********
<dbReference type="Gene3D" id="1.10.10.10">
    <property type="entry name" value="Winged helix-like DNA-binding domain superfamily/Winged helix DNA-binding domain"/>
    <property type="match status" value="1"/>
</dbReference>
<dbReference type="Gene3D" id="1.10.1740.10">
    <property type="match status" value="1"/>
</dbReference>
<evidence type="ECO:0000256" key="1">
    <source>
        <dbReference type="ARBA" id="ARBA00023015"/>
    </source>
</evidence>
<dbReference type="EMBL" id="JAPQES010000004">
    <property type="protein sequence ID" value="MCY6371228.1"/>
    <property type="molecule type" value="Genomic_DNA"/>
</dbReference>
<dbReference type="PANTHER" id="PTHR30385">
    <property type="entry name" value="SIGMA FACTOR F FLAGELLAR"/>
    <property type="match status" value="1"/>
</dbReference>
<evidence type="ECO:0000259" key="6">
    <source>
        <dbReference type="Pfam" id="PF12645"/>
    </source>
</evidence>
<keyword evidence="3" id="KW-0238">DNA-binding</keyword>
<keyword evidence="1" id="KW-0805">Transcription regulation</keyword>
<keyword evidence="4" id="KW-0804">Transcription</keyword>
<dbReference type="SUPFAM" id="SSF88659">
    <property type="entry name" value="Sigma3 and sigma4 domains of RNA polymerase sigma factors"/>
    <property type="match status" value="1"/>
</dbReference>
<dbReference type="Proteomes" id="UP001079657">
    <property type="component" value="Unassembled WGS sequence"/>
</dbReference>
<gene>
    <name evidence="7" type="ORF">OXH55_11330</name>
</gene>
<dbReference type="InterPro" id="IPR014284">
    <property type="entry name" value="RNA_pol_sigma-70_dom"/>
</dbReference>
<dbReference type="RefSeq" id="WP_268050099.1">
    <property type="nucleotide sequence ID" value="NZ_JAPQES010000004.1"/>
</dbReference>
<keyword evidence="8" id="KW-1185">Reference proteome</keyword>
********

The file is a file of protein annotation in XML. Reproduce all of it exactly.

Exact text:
<dbReference type="Gene3D" id="1.10.10.10">
    <property type="entry name" value="Winged helix-like DNA-binding domain superfamily/Winged helix DNA-binding domain"/>
    <property type="match status" value="1"/>
</dbReference>
<dbReference type="Gene3D" id="1.10.1740.10">
    <property type="match status" value="1"/>
</dbReference>
<evidence type="ECO:0000256" key="1">
    <source>
        <dbReference type="ARBA" id="ARBA00023015"/>
    </source>
</evidence>
<dbReference type="EMBL" id="JAPQES010000004">
    <property type="protein sequence ID" value="MCY6371228.1"/>
    <property type="molecule type" value="Genomic_DNA"/>
</dbReference>
<dbReference type="PANTHER" id="PTHR30385">
    <property type="entry name" value="SIGMA FACTOR F FLAGELLAR"/>
    <property type="match status" value="1"/>
</dbReference>
<evidence type="ECO:0000259" key="6">
    <source>
        <dbReference type="Pfam" id="PF12645"/>
    </source>
</evidence>
<keyword evidence="3" id="KW-0238">DNA-binding</keyword>
<keyword evidence="1" id="KW-0805">Transcription regulation</keyword>
<keyword evidence="4" id="KW-0804">Transcription</keyword>
<dbReference type="SUPFAM" id="SSF88659">
    <property type="entry name" value="Sigma3 and sigma4 domains of RNA polymerase sigma factors"/>
    <property type="match status" value="1"/>
</dbReference>
<dbReference type="Proteomes" id="UP001079657">
    <property type="component" value="Unassembled WGS sequence"/>
</dbReference>
<gene>
    <name evidence="7" type="ORF">OXH55_11330</name>
</gene>
<dbReference type="InterPro" id="IPR014284">
    <property type="entry name" value="RNA_pol_sigma-70_dom"/>
</dbReference>
<dbReference type="RefSeq" id="WP_268050099.1">
    <property type="nucleotide sequence ID" value="NZ_JAPQES010000004.1"/>
</dbReference>
<keyword evidence="8" id="KW-1185">Reference proteome</keyword>